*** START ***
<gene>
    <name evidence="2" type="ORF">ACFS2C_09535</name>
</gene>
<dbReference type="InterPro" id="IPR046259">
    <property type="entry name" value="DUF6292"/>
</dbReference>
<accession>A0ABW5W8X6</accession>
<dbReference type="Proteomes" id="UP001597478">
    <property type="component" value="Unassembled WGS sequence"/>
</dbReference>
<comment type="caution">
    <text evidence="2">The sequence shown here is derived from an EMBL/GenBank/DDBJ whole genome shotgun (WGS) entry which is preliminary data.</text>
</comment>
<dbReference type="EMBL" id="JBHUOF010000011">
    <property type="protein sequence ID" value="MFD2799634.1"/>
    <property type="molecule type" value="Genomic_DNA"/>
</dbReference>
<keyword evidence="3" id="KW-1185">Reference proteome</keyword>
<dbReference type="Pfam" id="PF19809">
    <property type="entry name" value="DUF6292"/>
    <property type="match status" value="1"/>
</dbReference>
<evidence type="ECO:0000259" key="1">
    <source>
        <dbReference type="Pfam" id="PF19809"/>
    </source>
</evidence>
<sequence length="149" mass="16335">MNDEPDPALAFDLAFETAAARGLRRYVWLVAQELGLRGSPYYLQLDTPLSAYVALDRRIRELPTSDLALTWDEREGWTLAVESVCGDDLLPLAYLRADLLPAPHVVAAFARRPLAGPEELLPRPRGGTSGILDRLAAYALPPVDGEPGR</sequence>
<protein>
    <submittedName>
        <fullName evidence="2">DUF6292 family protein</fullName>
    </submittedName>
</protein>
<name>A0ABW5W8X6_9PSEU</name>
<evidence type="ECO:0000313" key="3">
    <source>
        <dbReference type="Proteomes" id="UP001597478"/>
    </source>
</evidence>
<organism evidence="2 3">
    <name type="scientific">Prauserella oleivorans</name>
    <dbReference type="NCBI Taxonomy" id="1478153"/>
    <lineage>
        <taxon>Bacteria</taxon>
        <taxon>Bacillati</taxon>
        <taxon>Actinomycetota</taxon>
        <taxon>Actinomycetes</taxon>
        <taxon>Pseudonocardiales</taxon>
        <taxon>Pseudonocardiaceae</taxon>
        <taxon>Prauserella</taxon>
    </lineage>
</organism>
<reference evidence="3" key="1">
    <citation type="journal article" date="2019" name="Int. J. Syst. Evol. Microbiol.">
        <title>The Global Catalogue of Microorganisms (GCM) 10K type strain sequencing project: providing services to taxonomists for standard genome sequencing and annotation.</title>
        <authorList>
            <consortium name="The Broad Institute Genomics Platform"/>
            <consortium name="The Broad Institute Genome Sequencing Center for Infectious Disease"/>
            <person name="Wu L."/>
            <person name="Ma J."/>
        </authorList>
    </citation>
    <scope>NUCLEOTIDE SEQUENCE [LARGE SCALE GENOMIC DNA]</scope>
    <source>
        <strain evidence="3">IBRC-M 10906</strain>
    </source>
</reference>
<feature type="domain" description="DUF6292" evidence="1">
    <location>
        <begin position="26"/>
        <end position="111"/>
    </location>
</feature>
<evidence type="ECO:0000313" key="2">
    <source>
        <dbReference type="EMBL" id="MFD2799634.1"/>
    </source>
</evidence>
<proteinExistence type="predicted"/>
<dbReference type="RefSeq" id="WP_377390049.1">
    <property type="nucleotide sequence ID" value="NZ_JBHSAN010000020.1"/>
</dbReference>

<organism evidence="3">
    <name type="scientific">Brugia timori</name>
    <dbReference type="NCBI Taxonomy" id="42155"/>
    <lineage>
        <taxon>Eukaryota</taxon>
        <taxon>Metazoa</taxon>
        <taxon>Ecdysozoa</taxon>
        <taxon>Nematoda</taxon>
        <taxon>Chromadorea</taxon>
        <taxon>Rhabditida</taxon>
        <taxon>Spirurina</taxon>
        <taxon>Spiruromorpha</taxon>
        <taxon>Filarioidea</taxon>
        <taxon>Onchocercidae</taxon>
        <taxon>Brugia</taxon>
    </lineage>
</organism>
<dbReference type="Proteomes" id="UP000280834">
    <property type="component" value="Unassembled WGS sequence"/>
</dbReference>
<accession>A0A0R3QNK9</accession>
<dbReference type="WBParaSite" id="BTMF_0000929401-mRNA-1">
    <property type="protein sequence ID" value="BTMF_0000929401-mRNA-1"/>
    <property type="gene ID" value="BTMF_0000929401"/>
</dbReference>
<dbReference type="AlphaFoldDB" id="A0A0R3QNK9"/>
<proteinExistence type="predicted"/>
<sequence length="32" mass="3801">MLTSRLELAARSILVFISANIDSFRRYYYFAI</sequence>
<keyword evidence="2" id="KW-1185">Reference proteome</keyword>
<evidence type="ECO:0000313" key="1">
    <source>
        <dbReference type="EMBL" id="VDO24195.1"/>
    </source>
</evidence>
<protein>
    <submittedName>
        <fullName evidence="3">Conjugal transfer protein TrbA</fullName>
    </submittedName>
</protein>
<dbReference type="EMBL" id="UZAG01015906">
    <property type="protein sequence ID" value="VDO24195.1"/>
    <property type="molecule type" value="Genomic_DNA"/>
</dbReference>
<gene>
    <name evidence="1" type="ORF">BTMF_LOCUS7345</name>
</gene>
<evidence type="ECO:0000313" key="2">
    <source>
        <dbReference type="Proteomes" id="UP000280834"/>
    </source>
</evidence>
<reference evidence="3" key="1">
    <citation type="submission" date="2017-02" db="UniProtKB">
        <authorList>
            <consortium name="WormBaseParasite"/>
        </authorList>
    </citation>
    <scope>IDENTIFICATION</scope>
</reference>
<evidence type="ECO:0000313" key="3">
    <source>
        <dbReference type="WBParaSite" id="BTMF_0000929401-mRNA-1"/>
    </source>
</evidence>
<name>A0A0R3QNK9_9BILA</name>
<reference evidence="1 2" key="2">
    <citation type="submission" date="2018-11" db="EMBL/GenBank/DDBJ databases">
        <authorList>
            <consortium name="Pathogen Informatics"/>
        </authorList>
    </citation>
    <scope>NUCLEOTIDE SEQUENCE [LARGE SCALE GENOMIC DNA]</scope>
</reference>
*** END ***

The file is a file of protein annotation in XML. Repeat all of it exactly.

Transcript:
<gene>
    <name evidence="2" type="ORF">ACFS2C_09535</name>
</gene>
<dbReference type="InterPro" id="IPR046259">
    <property type="entry name" value="DUF6292"/>
</dbReference>
<accession>A0ABW5W8X6</accession>
<dbReference type="Proteomes" id="UP001597478">
    <property type="component" value="Unassembled WGS sequence"/>
</dbReference>
<comment type="caution">
    <text evidence="2">The sequence shown here is derived from an EMBL/GenBank/DDBJ whole genome shotgun (WGS) entry which is preliminary data.</text>
</comment>
<dbReference type="EMBL" id="JBHUOF010000011">
    <property type="protein sequence ID" value="MFD2799634.1"/>
    <property type="molecule type" value="Genomic_DNA"/>
</dbReference>
<keyword evidence="3" id="KW-1185">Reference proteome</keyword>
<dbReference type="Pfam" id="PF19809">
    <property type="entry name" value="DUF6292"/>
    <property type="match status" value="1"/>
</dbReference>
<evidence type="ECO:0000259" key="1">
    <source>
        <dbReference type="Pfam" id="PF19809"/>
    </source>
</evidence>
<sequence length="149" mass="16335">MNDEPDPALAFDLAFETAAARGLRRYVWLVAQELGLRGSPYYLQLDTPLSAYVALDRRIRELPTSDLALTWDEREGWTLAVESVCGDDLLPLAYLRADLLPAPHVVAAFARRPLAGPEELLPRPRGGTSGILDRLAAYALPPVDGEPGR</sequence>
<protein>
    <submittedName>
        <fullName evidence="2">DUF6292 family protein</fullName>
    </submittedName>
</protein>
<name>A0ABW5W8X6_9PSEU</name>
<evidence type="ECO:0000313" key="3">
    <source>
        <dbReference type="Proteomes" id="UP001597478"/>
    </source>
</evidence>
<organism evidence="2 3">
    <name type="scientific">Prauserella oleivorans</name>
    <dbReference type="NCBI Taxonomy" id="1478153"/>
    <lineage>
        <taxon>Bacteria</taxon>
        <taxon>Bacillati</taxon>
        <taxon>Actinomycetota</taxon>
        <taxon>Actinomycetes</taxon>
        <taxon>Pseudonocardiales</taxon>
        <taxon>Pseudonocardiaceae</taxon>
        <taxon>Prauserella</taxon>
    </lineage>
</organism>
<reference evidence="3" key="1">
    <citation type="journal article" date="2019" name="Int. J. Syst. Evol. Microbiol.">
        <title>The Global Catalogue of Microorganisms (GCM) 10K type strain sequencing project: providing services to taxonomists for standard genome sequencing and annotation.</title>
        <authorList>
            <consortium name="The Broad Institute Genomics Platform"/>
            <consortium name="The Broad Institute Genome Sequencing Center for Infectious Disease"/>
            <person name="Wu L."/>
            <person name="Ma J."/>
        </authorList>
    </citation>
    <scope>NUCLEOTIDE SEQUENCE [LARGE SCALE GENOMIC DNA]</scope>
    <source>
        <strain evidence="3">IBRC-M 10906</strain>
    </source>
</reference>
<feature type="domain" description="DUF6292" evidence="1">
    <location>
        <begin position="26"/>
        <end position="111"/>
    </location>
</feature>
<evidence type="ECO:0000313" key="2">
    <source>
        <dbReference type="EMBL" id="MFD2799634.1"/>
    </source>
</evidence>
<proteinExistence type="predicted"/>
<dbReference type="RefSeq" id="WP_377390049.1">
    <property type="nucleotide sequence ID" value="NZ_JBHSAN010000020.1"/>
</dbReference>

<organism evidence="3">
    <name type="scientific">Brugia timori</name>
    <dbReference type="NCBI Taxonomy" id="42155"/>
    <lineage>
        <taxon>Eukaryota</taxon>
        <taxon>Metazoa</taxon>
        <taxon>Ecdysozoa</taxon>
        <taxon>Nematoda</taxon>
        <taxon>Chromadorea</taxon>
        <taxon>Rhabditida</taxon>
        <taxon>Spirurina</taxon>
        <taxon>Spiruromorpha</taxon>
        <taxon>Filarioidea</taxon>
        <taxon>Onchocercidae</taxon>
        <taxon>Brugia</taxon>
    </lineage>
</organism>
<dbReference type="Proteomes" id="UP000280834">
    <property type="component" value="Unassembled WGS sequence"/>
</dbReference>
<accession>A0A0R3QNK9</accession>
<dbReference type="WBParaSite" id="BTMF_0000929401-mRNA-1">
    <property type="protein sequence ID" value="BTMF_0000929401-mRNA-1"/>
    <property type="gene ID" value="BTMF_0000929401"/>
</dbReference>
<dbReference type="AlphaFoldDB" id="A0A0R3QNK9"/>
<proteinExistence type="predicted"/>
<sequence length="32" mass="3801">MLTSRLELAARSILVFISANIDSFRRYYYFAI</sequence>
<keyword evidence="2" id="KW-1185">Reference proteome</keyword>
<evidence type="ECO:0000313" key="1">
    <source>
        <dbReference type="EMBL" id="VDO24195.1"/>
    </source>
</evidence>
<protein>
    <submittedName>
        <fullName evidence="3">Conjugal transfer protein TrbA</fullName>
    </submittedName>
</protein>
<dbReference type="EMBL" id="UZAG01015906">
    <property type="protein sequence ID" value="VDO24195.1"/>
    <property type="molecule type" value="Genomic_DNA"/>
</dbReference>
<gene>
    <name evidence="1" type="ORF">BTMF_LOCUS7345</name>
</gene>
<evidence type="ECO:0000313" key="2">
    <source>
        <dbReference type="Proteomes" id="UP000280834"/>
    </source>
</evidence>
<reference evidence="3" key="1">
    <citation type="submission" date="2017-02" db="UniProtKB">
        <authorList>
            <consortium name="WormBaseParasite"/>
        </authorList>
    </citation>
    <scope>IDENTIFICATION</scope>
</reference>
<evidence type="ECO:0000313" key="3">
    <source>
        <dbReference type="WBParaSite" id="BTMF_0000929401-mRNA-1"/>
    </source>
</evidence>
<name>A0A0R3QNK9_9BILA</name>
<reference evidence="1 2" key="2">
    <citation type="submission" date="2018-11" db="EMBL/GenBank/DDBJ databases">
        <authorList>
            <consortium name="Pathogen Informatics"/>
        </authorList>
    </citation>
    <scope>NUCLEOTIDE SEQUENCE [LARGE SCALE GENOMIC DNA]</scope>
</reference>